Practical steps to helping your child with writing.
I am amazed at how much we put pressure on children, and at a very young age, insisting that they should and must write! Parents always compare and contrast their children with cousins and neighbours.
First off, we need to understand one thing, all children are different, they are not the same; Yoruba people have a saying, ‘All fingers are not equal’, this believe it or not is also true about children. So do not compare your child or children in your classroom with other children.
Another important point to note is that children are not really interested in writing until they are four plus! ‘Haaa…haba!’ I can hear the disagreeing moms and dads and teachers already taking up arms ready to crush me with their disapproval of this statement. But like it or not it is true.
Now let me explain this to you in little bits, notice that what I said is ‘Children are not really interested in writing until a certain age’. I did not say ‘Children cannot write till they are 4 plus’, neither did my statement imply that ‘Children do not write until they are 4 plus!’ What I am saying though is that they are not interested in writing till they are four and above.
This to me makes perfect sense. Writing is an activity that has evolved as a result of mans ability to think, create and express his ideas and thoughts. It is not a natural activity of man, it is an acquired activity. Children tend to learn the natural activities first, sitting, walking, talking etc. Yet we want to force their little hands to start writing once they are over a year old! Why?
Let them at least learn the language, acquire good communication skills, get to the point were they can even read before writing is put in the mix.
A lot of us may have a problem with the the suggestion above, but then again if you stop and think for just a little bit you may begin to see the reason why this makes perfect sense.
Imagine a child whom you have spent time teaching a lot of language; you have been singing nursery rhymes together since she was a baby, you have introduced words of all objects and places to her and she actually knows them, she can speak in sentences correctly at two and a half years and has started acquiring phonemic awarness of sounds (that means she has the ability to hear and distinguish the different sounds in the words that she speaks). Then she learns the symbols of these sounds and begins to read.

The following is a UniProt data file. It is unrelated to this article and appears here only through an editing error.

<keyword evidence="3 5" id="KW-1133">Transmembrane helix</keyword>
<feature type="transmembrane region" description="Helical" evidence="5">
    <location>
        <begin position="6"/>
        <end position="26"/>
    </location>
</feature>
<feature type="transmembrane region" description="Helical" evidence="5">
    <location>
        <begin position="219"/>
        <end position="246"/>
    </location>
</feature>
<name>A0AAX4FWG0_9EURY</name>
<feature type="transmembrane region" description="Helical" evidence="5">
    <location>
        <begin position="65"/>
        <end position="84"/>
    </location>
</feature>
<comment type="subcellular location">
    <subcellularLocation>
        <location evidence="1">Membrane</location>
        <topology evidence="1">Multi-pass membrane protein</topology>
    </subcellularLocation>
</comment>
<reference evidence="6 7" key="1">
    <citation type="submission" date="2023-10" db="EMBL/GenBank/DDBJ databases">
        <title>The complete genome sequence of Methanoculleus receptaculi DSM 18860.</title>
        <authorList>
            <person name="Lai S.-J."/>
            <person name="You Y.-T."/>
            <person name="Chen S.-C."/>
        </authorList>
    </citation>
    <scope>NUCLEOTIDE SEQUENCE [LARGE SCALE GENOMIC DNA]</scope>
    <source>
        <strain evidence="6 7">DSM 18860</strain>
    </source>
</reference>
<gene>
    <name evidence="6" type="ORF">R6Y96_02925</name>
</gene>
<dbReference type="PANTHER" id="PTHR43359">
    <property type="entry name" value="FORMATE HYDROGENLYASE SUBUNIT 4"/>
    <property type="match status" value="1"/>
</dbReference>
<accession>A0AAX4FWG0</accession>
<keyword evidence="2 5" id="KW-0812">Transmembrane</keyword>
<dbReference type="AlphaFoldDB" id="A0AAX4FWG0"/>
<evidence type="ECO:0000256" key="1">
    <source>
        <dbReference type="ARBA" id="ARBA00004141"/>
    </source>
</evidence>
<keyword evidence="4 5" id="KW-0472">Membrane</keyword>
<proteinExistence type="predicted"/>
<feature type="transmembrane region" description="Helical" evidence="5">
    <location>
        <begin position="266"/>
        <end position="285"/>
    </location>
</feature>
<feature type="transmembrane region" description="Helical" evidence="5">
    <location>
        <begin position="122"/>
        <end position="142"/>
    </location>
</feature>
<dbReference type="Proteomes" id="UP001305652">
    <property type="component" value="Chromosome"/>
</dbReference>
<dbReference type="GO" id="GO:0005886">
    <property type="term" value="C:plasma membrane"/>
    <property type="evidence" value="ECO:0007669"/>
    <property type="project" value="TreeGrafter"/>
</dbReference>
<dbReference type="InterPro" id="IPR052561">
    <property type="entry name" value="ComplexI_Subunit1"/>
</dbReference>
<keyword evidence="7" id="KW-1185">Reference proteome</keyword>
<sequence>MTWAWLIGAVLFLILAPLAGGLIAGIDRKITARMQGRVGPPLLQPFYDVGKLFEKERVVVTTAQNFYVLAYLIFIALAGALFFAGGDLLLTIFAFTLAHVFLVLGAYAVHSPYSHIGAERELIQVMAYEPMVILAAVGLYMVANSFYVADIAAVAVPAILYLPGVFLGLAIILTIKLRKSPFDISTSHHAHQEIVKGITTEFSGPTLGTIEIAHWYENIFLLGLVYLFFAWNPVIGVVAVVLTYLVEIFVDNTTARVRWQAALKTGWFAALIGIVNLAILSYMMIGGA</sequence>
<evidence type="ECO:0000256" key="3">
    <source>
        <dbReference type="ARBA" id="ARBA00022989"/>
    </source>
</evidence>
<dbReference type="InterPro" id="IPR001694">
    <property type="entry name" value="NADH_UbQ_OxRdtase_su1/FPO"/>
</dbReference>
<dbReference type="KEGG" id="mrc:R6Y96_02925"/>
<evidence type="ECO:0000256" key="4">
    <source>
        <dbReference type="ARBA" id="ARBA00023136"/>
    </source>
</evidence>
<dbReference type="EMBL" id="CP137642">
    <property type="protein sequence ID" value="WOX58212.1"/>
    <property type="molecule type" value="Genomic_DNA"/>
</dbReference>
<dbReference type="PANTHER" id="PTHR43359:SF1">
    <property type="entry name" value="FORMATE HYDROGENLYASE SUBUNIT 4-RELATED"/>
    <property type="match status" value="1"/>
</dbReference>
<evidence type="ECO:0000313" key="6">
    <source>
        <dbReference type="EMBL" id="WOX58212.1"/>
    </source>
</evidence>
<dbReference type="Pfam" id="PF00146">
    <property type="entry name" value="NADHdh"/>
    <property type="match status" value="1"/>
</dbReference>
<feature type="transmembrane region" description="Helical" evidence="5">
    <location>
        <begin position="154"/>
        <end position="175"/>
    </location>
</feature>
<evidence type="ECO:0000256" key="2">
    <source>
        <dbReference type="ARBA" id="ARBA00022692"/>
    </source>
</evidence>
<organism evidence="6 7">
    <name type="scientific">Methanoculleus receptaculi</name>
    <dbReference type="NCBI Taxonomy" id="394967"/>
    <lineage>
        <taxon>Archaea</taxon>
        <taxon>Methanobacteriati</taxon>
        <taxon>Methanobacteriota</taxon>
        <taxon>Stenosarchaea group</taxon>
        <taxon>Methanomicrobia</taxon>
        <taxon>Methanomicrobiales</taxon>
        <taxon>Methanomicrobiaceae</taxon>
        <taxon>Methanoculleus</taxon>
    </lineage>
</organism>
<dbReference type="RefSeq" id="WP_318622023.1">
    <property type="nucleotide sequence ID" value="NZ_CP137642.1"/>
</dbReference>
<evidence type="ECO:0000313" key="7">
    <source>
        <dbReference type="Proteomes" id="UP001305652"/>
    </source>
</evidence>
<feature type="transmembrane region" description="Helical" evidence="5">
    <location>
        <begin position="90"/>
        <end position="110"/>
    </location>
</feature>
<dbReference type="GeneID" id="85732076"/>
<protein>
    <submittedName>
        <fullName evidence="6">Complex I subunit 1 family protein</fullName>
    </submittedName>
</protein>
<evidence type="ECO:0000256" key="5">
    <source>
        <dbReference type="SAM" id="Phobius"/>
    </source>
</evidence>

Your child is so excited that she is the one who says to you, ‘I want to write!’ How does this happen or why does it happen? It happens’s because the child has acquired the correct skills and is now ready to use them to further her development at the appropriate time. Not our whims and imposed goals for the child. In other words the child has learnt how to speak and express himself using the language to her best ability, when you now include the ability to read in the mix the next natuaral progression is for the child to also want to write about her experiences. Now there is interest, and once there is interest its a beautiful experience and will lead to greater achievements. Creative writing!
So your next question is: ‘What are you saying, children should not write till they are 4 plus?’ No that is not what I am saying. What I will say though is that the act of writing and typing for that matter is very tasking on the hands and fingers. The child has to learn how to handle the pencil correctly and her hands must be strong for the task. I would therefore say the first steps to writing is not actually writing but it is pre-paring the hands for this life long activity.
Next week we will spend time looking at specific activities you can do to help your child learn how to handle the pencil correctly and strengthen her fingers. In the meantime so you can start off with something: Let your child sort out some beads or pompoms with one distinction colour or size. So you may have same coloured beads of two different sizes for example blue big and blue small beads. Now put them in one container and show her how to pick them one by one with the three dominant fingers and seperate into another two containers, the big in one and the small in another. Using the 3 dominant fingers helps to strengthen the fingers used for holding the pencil. You can do this with different colours… Enjoy till next week when we shall look at more activities you can do to help your child develop great writing skills.